I turned to Sierra N. Wilde, certified athletic trainer at STARS Rehabilitation, who kicked my negativity on its flabby butt. “It is definitely possible for you to go down one pants size, if not more. Just remember that the changes start out slow, so you might not notice anything for a couple of weeks, but that doesn’t mean what you are doing is not working.”
Slow? She obviously had never met Shaun T. From the first minute, dude had me running, jack-squatting, and burpee-ing like a lunatic in my basement—six days a week! I quickly learned three things as I tried to match him move for move:
- I am in no danger of booking a job as a backup dancer for Beyoncé. When Shaun was jumping up, I was squatting down. When he was kicking, I was ... bent over, gasping for air.
- A cement basement floor is not a friend to old man knees (a cheap floor mat did wonders to improve the situation).
- Exercising makes you hungry!
Two weeks into the program, I was definitely starting to feel more mobile and energetic, but my gut was sticking around for the ride. Maybe my “I’m working out so I can have four bacon-egg-and-cheese biscuits for breakfast, no prob!” mindset was, in fact, a prob.
Um, of course it was, explained Nina Eng, MS, RD, CDN, chief clinical dietitian at Plainview Hospital. “If you take in less calories than your body needs, you will lose weight. If you take in more calories, you will gain weight,” she told me. “Exercise does not come with the reward of eating whatever you want.” Geez, Nina, are you always this fun? Eng suggested having healthy snacks like cut-up vegetables and fruits for my post-Shaun T. sessions. And she encouraged me to hydrate, hydrate, and then hydrate some more. She explained that many times, we think we’re hungry, but we’re really just thirsty. And sadly, a doughnut put into a blender does not count as hydration.
So, fine, I stopped eating like a maniac, drank more water and got back to work, kicking my son Gus off the Xbox in the basement because there are some things a son just shouldn’t see his father do, like cry while stretching his hip flexors. I stayed loyal to Shaun six days a week, never, ever missing a single workout. OK, I missed two or three. But I had good excuses, like “I’m tired” and “I don’t feel like it.”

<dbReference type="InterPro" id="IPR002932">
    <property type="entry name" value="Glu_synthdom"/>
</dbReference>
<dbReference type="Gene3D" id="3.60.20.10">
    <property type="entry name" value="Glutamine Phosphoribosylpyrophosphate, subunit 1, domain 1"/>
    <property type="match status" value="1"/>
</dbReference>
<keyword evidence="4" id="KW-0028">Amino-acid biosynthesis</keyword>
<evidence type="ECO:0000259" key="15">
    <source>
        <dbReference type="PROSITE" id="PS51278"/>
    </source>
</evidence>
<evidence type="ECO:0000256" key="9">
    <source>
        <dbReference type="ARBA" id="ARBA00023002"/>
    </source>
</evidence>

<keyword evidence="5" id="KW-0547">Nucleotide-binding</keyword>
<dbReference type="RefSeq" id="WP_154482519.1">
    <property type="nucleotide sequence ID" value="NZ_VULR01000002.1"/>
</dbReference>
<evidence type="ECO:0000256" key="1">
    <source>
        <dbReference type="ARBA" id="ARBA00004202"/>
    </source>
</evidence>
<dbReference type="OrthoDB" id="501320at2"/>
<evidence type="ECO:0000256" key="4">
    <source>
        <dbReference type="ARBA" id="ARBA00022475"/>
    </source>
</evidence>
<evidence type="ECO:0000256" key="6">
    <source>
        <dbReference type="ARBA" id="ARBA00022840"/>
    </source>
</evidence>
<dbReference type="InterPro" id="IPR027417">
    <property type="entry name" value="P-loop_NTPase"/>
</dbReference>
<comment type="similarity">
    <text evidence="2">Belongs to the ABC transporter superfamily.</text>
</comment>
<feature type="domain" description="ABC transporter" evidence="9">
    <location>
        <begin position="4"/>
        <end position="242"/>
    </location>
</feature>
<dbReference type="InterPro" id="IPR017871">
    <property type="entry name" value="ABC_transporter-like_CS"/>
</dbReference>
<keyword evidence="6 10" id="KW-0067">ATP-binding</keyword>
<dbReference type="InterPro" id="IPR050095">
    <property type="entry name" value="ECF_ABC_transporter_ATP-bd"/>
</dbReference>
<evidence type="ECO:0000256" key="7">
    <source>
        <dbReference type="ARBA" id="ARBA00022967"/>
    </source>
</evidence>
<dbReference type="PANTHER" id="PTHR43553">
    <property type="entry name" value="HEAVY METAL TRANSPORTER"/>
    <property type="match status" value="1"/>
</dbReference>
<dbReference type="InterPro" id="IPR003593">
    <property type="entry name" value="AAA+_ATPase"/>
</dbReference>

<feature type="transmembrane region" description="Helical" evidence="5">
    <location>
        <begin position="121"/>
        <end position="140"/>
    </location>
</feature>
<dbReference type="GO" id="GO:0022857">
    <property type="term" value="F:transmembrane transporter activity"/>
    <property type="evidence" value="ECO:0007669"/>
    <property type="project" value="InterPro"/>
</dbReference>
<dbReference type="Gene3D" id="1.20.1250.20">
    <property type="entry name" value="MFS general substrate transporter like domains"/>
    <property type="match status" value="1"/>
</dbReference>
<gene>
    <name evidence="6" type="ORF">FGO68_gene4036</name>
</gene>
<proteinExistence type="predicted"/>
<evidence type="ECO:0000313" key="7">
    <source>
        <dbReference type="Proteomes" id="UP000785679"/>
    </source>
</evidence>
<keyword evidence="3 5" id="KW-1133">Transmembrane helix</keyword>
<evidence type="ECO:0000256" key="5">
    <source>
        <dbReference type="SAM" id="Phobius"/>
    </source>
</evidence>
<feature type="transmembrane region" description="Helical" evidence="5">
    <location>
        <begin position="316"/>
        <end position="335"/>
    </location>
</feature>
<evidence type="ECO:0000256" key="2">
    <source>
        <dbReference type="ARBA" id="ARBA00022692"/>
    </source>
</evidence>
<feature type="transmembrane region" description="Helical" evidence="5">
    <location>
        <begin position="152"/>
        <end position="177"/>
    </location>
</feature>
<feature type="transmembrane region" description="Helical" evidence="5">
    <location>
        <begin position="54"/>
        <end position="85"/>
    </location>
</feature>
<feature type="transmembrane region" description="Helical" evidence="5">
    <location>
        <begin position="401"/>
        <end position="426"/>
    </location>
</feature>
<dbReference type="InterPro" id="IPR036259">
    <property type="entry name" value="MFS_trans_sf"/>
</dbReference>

I also tried really hard to stick to my “don’t eat like they’re saving you a seat on the electric chair” diet plan, but then the first summer holiday happened. There was beer, there were burgers, and there was no sign of self-control.
To paraphrase The Shining, “No workout and all-beef patties make Jack a fat boy.” I was terrified that I undid all my weeks of basement torture, but both Eng and Wilde assured me that cheat days are not disasters. As Wilde explained, “Missing a workout or two is not going to make you lose all your muscle. Even taking an entire week or two off each year does not have detrimental effects. It takes about four weeks of missing workouts for visual muscle loss to occur typically.” They both said the real danger was losing momentum, which happens when you figure you blew it and give up. Eng encouraged me, “If you don’t make the best choices one day, tomorrow is another day.”
I must admit that I thought about throwing in the sweaty towel a few times, especially those mornings when I looked in the mirror and didn’t see ripped abs smiling back at me. But just as I was considering liposuction, I put on my belt and noticed I had fastened it one notch tighter. Shaun T., you magnificent bastard! I needed to gain a couple more notches to get to suit size, but still, encouraging!
Sometimes I Shaun T.-ed in the early morning, sometimes at night. Both have their advantages, the experts told me. As you sleep, your body is repairing itself and converting your food intake into glucose, your main energy source, Wilde explained. That means that you wake up fueled, rested, and ready to go. On the flip side, when you work out at night, your body is all warmed up, and there’s all that awful stuff that happened to you during the day at work to fuel your fire. Plus you don’t have one eye on the clock the whole time. “Sorry I was late, boss, lost track of time while pumping out deep-knee squats.”
Ultimately, I went with nighttime workouts, because I didn’t want my first thought of the day to be, “Damn you, Shaun T.!”